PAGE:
‘Trishna,’ reviewed by Marshall Fine


Gorgeously shot and acted with aching tragic truthfulness, Michael Winterbottom’s “Trishna” is a romance of depth and feeling.

Part of that, of course, is the source material; Winterbottom, who also wrote the script, has transposed Thomas Hardy’s “Tess of the D’Urbervilles” to modern India, where class differences still hold the kind of sway they did in Hardy’s time in England.

But Winterbottom, one of most adventurous and varied directors working today, takes it further. He captures the world of these characters and the contrasts they represent.  The tragedy is multilayered, operating on both personal and more macro levels in this story.

Freida Pinto (“Slumdog Millionaire”) plays the title character, Trishna, who still lives at home in a small Indian village. But she is forced to go to work as a hotel maid when her father, who supports the family with his delivery business, is injured in an accident.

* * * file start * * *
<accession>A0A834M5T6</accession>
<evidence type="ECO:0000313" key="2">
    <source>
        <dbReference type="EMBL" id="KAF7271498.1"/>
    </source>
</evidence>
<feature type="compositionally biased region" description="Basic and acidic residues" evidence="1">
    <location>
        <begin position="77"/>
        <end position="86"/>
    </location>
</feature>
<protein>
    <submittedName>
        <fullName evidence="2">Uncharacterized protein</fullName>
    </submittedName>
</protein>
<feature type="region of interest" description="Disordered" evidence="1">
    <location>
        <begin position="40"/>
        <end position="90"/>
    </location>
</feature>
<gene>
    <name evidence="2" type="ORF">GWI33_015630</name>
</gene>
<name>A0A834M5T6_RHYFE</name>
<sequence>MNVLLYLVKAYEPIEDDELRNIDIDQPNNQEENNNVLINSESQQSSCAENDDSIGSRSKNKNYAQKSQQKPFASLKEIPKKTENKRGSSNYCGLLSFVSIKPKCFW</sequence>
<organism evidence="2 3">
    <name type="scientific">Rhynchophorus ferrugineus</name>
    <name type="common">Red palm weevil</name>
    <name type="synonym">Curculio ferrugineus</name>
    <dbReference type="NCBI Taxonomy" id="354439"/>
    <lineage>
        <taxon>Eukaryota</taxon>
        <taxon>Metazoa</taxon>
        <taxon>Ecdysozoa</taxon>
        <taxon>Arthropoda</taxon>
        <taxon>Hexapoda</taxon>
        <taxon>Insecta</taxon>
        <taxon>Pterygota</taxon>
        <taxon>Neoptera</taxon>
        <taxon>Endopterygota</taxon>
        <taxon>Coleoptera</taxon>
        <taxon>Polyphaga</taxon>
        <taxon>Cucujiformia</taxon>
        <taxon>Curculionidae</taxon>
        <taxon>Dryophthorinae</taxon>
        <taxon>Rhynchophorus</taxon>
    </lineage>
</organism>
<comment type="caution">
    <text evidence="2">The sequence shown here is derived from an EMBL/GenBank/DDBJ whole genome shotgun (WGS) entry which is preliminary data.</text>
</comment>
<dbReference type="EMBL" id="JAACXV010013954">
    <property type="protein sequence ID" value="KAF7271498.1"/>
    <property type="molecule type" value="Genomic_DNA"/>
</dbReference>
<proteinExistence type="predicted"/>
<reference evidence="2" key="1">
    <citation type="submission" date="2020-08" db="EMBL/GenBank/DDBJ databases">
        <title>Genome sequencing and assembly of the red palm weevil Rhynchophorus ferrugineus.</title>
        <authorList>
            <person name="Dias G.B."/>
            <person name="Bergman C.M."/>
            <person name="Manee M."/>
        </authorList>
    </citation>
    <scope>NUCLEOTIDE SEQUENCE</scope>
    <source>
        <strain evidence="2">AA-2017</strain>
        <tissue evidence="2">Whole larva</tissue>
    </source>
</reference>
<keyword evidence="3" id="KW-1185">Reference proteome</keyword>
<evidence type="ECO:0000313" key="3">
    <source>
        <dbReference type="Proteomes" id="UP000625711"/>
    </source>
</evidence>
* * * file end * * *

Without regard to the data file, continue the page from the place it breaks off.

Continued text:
At the luxury hotel where she finds a job, Trishna is one of many young women cleaning rooms and delivering meals. But then she captures the attention of Jay (Riz Ahmed), who runs the hotel for his father back in England. Shy and reserved, Trishna is like catnip to the wealthy young playboy, who genuinely falls for her when she initially plays hard to get. Well, hard to get implies intent; she is genuinely demure but, to him, it reads the other way.

But his father – a wealthy hotel magnate – disapproves and pulls him away. Trishna, now pregnant, goes home, has an abortion, then goes to work for an uncle in slave-like conditions.

This review continues on my website.

Back to Top